On the 26th June 2012, apics SA members and associates were escorted on an educational site visit to Haigh's Logistics in Mile End. Eighteen participants were in attendance under the guidance of Peter Millard, Supply Chain Manager at Haigh's.
Peter began the visit by sharing Haigh's story. Haigh's is one of the few manufactures remaining in Australia who still produces chocolate from imported cocoa beans. He led them through the process of manufacturing chocolate, which begins with the roasting of the cocoa beans, cracking and de-shelling them and then grinding the 'nibs' to a rich paste known as 'chocolate liquor' (the foundation of all chocolate products). The liquor is then pressed to remove the cocoa butter, and what is left is a compacted disc known as 'cocoa press cake'.
This is pulverised and produces cocoa powder. Cocoa butter and sugar is then mixed into the powder before the final stage of 'conching' occurs. Conching is the end stage that determines the flavor and texture of chocolate. It involves kneading and massaging the chocolate mixture for anywhere from several hours to several days, at various speed and temperature.
Peter went on to share some of Haigh's long term planning strategy as it applies to resource planning in their main distribution warehouse and chocolate making facilities. Due to the highly seasonal nature of their product, Peter stressed the need for and shared some details of their robust demand planning process. Haigh's understood that long-term planning was critical for the company to reach their growth plans and achieve success in the handling of demand variability.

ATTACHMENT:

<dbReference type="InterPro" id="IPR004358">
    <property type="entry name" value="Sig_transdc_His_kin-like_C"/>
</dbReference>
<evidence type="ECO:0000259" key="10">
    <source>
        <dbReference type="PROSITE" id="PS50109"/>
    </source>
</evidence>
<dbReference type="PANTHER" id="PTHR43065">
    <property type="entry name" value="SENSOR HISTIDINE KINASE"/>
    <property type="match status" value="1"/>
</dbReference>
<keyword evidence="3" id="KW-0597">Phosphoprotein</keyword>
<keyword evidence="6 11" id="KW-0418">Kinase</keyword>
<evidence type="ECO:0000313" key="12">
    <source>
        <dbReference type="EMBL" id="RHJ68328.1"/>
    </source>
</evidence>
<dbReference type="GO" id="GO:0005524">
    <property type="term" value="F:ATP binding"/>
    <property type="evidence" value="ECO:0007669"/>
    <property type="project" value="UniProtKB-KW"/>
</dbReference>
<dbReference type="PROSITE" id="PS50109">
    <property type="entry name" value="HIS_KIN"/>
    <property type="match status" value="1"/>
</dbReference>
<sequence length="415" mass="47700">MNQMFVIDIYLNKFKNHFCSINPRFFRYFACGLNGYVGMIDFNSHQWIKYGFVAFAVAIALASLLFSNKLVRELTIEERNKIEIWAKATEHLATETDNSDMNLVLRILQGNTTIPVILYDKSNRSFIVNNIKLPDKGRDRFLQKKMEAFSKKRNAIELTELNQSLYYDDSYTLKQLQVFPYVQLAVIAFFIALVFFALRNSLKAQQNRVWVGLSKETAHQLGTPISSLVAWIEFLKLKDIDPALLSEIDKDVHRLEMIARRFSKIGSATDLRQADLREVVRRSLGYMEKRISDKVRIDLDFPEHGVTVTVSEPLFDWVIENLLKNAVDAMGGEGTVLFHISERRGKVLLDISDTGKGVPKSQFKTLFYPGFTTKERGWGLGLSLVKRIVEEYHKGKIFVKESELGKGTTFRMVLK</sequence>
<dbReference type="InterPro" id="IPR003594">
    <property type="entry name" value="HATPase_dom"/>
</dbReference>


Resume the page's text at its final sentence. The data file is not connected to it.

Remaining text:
Although this planning may result in excessive warehouse capacity at certain times of the year, it does enable Haigh's manufacturing operations to run more efficiently as they are able to implement a 'level production' plan approach.
As well as planning, the company has invested into the layout of the warehouse which is specially designed to generate efficient product picking and handling by segregating the stock into high and low volume products. Peter shared how the company's ERP system, QAD, provides picking lists sorted into an order which minimises picking effort and physical movement of both product and personnel.
The apics group, who attended the visit under the guidance of apics SA committee member Wayne McAinsh, would very much like to thank Peter for a highly informative visit and for sharing their approach to planning, production and distribution.